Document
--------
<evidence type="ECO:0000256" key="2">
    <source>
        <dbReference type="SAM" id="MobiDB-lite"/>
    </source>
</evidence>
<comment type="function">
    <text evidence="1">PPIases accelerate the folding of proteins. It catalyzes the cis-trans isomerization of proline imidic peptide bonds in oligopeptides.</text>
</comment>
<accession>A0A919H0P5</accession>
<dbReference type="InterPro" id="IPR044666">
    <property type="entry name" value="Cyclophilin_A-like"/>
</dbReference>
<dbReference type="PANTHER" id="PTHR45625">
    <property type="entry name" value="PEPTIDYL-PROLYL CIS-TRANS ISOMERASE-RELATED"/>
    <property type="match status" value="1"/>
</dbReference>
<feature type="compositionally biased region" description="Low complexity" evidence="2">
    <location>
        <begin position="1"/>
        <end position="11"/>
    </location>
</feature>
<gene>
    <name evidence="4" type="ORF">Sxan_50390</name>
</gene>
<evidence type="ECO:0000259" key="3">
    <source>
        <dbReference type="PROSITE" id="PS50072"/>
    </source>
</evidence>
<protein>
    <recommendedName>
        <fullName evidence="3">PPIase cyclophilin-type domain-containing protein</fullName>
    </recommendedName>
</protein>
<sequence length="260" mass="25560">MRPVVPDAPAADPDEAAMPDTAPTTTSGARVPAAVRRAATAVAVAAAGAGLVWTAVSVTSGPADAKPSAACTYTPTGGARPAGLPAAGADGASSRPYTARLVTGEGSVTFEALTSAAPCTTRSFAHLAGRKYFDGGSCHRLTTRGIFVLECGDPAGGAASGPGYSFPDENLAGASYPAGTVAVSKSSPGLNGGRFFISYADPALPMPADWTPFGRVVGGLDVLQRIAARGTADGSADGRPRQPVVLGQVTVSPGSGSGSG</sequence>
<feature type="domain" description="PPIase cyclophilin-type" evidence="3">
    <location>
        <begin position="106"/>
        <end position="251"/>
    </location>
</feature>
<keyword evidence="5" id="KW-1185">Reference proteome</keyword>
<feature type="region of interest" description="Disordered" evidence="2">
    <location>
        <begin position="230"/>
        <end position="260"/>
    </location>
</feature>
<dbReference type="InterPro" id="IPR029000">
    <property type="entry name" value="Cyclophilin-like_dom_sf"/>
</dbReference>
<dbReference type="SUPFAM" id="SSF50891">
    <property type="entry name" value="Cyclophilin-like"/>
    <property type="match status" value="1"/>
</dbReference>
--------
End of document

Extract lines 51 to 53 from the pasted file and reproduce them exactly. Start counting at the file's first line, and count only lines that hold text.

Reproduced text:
    <property type="entry name" value="Cyclophilin-like_dom_sf"/>
</dbReference>
<dbReference type="SUPFAM" id="SSF50891">